General & Administrative costs increased 10% off of higher investment into technology and incremental expenses. Operating margins were hampered by significant commodity and wage inflation as well as rising energy costs. The inflationary pressures are expected to impact margins for the remainder of the year.
President and Chief Executive Officer, Chris Kempczinski stated “By focusing on our customers and crew, enabled by a rapidly growing digital capability, we delivered global comparable sales growth of nearly 10%. Nonetheless, the operating environment across the competitive landscape remains challenging. While we are planning for a wide range of scenarios, I am confident that our plans and people position McDonald’s to weather this environment better than others.”
McDonalds is held in our "High Quality" thematic portfolio or "Vue"
Microsoft Corp. reported fiscal Q4 (the June-ended Quarter) EPS of $2.23 on revenue of $51.87B (+12% YoY or 16% in constant currency), slightly missing consensus by 2.6% and 1%, respectively, hurt by a stronger dollar, slowing sales of PCs, lower advertiser spending and production shutdowns in China in May. The market sentiment reversed and the share price rallied in after-hours trading after the company issued its guidance for the full year on the earnings call.
Revenue in Productivity and Business Processes was $16.6 billion and increased 13% (up 17% in constant currency) driven by LinkedIn (+26% Y/Y), Dynamics products and cloud services (19% Y/Y), Office Commercial (+9% Y/Y) and Office Consumer (+9% Y/Y).
Revenue in Intelligent Cloud was $20.9 billion and increased 20% (up 25% in constant currency) primarily driven by Azure and other cloud services (+40% Y/Y or up 46% in constant currency) within the Server products and cloud services subsegment (+22% Y/Y).
Revenue in More Personal Computing was $14.4 billion and increased 2% (up 5% in constant currency) driven by Windows Commercial, Search and news advertising and Surface partially offset by Windows OEM revenue (-2% Y/Y) and Xbox content and services (-6% Y/Y).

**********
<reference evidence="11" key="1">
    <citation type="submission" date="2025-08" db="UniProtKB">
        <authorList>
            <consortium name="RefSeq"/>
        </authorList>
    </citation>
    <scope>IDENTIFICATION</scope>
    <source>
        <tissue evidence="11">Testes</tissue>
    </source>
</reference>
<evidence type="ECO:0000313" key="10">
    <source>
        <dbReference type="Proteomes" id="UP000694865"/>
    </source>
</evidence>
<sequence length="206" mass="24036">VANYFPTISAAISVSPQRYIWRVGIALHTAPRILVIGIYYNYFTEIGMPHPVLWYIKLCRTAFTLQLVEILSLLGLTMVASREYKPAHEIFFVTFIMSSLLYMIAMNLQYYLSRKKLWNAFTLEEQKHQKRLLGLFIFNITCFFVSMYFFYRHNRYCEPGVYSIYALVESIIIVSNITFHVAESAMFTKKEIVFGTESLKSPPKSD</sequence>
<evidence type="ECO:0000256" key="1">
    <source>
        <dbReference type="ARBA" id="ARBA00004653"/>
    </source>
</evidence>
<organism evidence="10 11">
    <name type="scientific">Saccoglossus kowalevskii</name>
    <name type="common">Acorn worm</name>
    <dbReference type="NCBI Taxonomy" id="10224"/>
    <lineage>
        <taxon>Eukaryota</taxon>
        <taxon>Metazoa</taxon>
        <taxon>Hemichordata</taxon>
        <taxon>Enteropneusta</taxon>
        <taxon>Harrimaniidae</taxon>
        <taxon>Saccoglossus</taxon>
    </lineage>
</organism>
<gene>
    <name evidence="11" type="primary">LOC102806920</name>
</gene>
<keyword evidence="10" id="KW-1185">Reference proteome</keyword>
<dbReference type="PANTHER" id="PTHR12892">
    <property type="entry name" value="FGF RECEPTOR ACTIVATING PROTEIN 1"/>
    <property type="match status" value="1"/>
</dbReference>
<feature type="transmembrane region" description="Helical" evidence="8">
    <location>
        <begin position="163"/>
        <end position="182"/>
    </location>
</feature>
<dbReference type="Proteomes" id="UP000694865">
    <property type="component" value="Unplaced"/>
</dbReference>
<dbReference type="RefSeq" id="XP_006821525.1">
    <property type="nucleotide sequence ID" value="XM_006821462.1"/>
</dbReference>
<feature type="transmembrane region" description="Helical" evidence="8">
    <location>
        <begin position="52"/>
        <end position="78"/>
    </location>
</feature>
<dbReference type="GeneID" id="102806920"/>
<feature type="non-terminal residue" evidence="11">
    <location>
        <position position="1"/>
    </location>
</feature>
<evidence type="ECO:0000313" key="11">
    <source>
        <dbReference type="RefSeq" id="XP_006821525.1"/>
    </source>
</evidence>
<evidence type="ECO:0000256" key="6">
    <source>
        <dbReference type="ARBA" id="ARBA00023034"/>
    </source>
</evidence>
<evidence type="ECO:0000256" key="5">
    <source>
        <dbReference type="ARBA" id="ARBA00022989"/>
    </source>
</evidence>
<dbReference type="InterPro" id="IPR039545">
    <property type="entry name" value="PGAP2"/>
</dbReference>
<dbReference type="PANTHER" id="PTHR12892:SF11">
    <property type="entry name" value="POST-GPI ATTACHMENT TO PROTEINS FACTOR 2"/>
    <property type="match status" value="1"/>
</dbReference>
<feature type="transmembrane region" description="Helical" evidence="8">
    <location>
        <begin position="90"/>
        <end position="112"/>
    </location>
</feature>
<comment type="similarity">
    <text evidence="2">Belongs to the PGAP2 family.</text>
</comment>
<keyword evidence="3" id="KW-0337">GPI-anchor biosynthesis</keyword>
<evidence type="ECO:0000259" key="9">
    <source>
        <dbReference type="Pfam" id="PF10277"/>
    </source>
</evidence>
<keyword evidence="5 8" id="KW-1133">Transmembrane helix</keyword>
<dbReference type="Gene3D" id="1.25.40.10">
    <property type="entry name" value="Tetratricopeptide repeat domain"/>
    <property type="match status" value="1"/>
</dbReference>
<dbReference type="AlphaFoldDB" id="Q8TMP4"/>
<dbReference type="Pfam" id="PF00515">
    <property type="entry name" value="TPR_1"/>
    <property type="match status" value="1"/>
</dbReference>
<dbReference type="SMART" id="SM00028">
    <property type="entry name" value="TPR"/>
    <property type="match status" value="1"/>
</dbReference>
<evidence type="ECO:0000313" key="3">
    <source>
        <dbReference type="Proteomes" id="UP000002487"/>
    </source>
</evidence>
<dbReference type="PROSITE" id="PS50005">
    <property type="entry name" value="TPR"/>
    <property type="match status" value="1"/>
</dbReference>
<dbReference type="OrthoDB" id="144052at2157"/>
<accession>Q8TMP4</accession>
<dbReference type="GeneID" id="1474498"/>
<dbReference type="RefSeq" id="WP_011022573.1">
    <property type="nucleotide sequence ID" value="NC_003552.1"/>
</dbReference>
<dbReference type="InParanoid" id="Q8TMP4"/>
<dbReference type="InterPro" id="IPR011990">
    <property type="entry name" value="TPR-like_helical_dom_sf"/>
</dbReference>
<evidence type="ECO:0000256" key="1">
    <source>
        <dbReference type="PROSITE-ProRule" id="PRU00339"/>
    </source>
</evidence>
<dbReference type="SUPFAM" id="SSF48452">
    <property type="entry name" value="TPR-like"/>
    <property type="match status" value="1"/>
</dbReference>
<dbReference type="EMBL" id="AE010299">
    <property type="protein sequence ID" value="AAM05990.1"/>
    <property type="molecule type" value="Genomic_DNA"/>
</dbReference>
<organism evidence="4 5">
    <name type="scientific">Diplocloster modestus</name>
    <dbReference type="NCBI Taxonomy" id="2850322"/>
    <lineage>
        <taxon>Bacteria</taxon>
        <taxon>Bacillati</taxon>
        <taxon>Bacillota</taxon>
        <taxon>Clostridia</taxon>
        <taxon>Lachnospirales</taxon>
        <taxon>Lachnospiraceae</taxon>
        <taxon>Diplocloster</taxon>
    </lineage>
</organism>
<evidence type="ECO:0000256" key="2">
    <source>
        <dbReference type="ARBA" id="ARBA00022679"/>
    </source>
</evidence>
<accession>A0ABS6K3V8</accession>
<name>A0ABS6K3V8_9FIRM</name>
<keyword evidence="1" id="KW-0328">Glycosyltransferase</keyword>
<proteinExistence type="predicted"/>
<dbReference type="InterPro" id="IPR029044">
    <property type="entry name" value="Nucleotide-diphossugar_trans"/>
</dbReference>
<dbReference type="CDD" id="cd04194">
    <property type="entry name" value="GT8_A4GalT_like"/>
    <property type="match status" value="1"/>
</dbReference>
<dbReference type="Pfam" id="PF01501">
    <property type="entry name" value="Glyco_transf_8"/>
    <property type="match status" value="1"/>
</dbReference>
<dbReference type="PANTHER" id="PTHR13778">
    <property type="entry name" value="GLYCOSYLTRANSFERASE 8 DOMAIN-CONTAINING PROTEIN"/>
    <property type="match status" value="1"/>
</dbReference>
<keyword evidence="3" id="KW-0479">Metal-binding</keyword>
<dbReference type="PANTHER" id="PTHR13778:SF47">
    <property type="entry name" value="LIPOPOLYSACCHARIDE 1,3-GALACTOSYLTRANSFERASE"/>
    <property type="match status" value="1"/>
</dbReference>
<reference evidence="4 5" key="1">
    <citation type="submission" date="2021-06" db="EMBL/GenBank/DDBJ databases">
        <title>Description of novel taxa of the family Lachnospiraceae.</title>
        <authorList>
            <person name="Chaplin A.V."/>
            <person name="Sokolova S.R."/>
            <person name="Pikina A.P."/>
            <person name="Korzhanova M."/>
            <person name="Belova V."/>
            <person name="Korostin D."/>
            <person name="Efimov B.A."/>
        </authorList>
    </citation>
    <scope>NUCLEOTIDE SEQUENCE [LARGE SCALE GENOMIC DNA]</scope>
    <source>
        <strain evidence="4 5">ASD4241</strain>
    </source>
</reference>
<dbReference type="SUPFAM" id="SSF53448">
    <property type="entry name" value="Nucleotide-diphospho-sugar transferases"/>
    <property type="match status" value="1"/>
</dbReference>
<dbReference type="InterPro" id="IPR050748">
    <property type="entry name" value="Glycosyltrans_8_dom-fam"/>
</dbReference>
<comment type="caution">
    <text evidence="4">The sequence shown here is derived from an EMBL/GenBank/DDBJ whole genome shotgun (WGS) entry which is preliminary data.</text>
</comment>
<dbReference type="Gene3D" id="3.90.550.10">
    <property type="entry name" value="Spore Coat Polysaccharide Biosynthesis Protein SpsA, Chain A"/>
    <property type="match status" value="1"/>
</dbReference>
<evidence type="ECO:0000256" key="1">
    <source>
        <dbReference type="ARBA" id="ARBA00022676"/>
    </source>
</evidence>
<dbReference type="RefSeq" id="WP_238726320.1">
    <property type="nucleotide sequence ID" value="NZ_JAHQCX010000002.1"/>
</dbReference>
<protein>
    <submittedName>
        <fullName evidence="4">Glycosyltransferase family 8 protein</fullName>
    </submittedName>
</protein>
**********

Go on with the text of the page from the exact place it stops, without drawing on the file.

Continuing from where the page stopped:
Unearned revenue was $48.4B (+9.7% Y/Y).
Gross margin was relatively flat at 68.6% vs 68.9% a year ago. Operating margin expanded 70bps to 42.3%.
Microsoft returned $12.4 billion to shareholders through share repurchases ($7.8 bn) and dividends ($4.6 bn)during the quarter, an increase of 19% Y/Y.
“We see real opportunity to help every customer in every industry use digital technology to overcome today’s challenges and emerge stronger,” said Satya Nadella, chairman and chief executive officer of Microsoft. “No company is better positioned than Microsoft to help organizations deliver on their digital imperative – so they can do more with less.”
“In a dynamic environment we saw strong demand, took share, and increased customer commitment to our cloud platform. Commercial bookings grew 25% and Microsoft Cloud revenue was $25 billion, up 28% year over year,” said Amy Hood, executive vice president and chief financial officer of Microsoft. “As we begin a new fiscal year, we remain committed to balancing operational discipline with continued investments in key strategic areas to drive future growth.”
Looking ahead, sales and operating income for the new fiscal year on a currency-adjusted basis should increase by a double-digit percentage and margins will remain roughly flat, Chief Financial Officer Amy Hood said on the earnings call.
Ms. Hood also said the company would "slow the rate of hiring to focus on key growth areas."
Microsoft Corp. is held in our “High Quality”, “Video Games and E-sports” and “Tech Stars” thematic portfolios or “Vues”
Meta’s Q2 FY2022 revenue was $28.8B, down 1% Y/Y, with the result missing analyst estimates of $28.9B by $130M.
CEO Mark Zuckerberg said "Engagement trends on Facebook have generally been stronger than we anticipated and strong reel growth is continuing to drive engagement across Facebook and Instagram. That said, we seem to have entered an economic downturn that will have a broad impact on the digital advertising business. And it's always hard to predict how deep or how long these cycles will be, but I'd say that the situation seems worse than it did a quarter ago."
By segment, the Family of Apps revenue was $28.37B (-1.4% Y/Y) while Reality Labs generated $0.45B (+48.2 Y/Y).
Expenses increased 22.5% to $20.46B with Research and Development (+42.6% to $8.7B) and General & Administrative (+52.7% to $2.99B as headcount increased 32% Y/Y) contributing most towards the rise.
Net income declined 36% from $10.39B to $6.69B which equates to an earnings per share of $2.46, missing expectations by $0.09.
In the quarter ad impressions across Meta’s family of apps increased 15% Y/Y while average price per ad decreased 14%.
Metrics for June 2022, were as follows:
"It was good to see positive trajectory on our engagement trends this quarter coming from products like Reels and our investments in AI," said Mark Zuckerberg, "We're putting increased energy and focus around our key company priorities that unlock both near and long term opportunities for Meta and the people and businesses that use our services."
For Q3 outlook, revenue is expected to range from $26B to $28.5B (versus $30.4B consensus estimate) which reflects a continuation of the weak advertising demand environment that was experienced in Q2. Reality Labs revenue is to be lower than Q2. To account for the future operating environment, Meta will reduce hiring and expense growth for the year with total expenses to range from $85B to $88B which was lowered from the previous guidance of $87B to $92B.
Meta’s share price fell 4.5% in aftermarket trading following the announcement of the results.
Meta is held in the “Social Media” thematic portfolio or “Vue”
Amazon results: The most important number.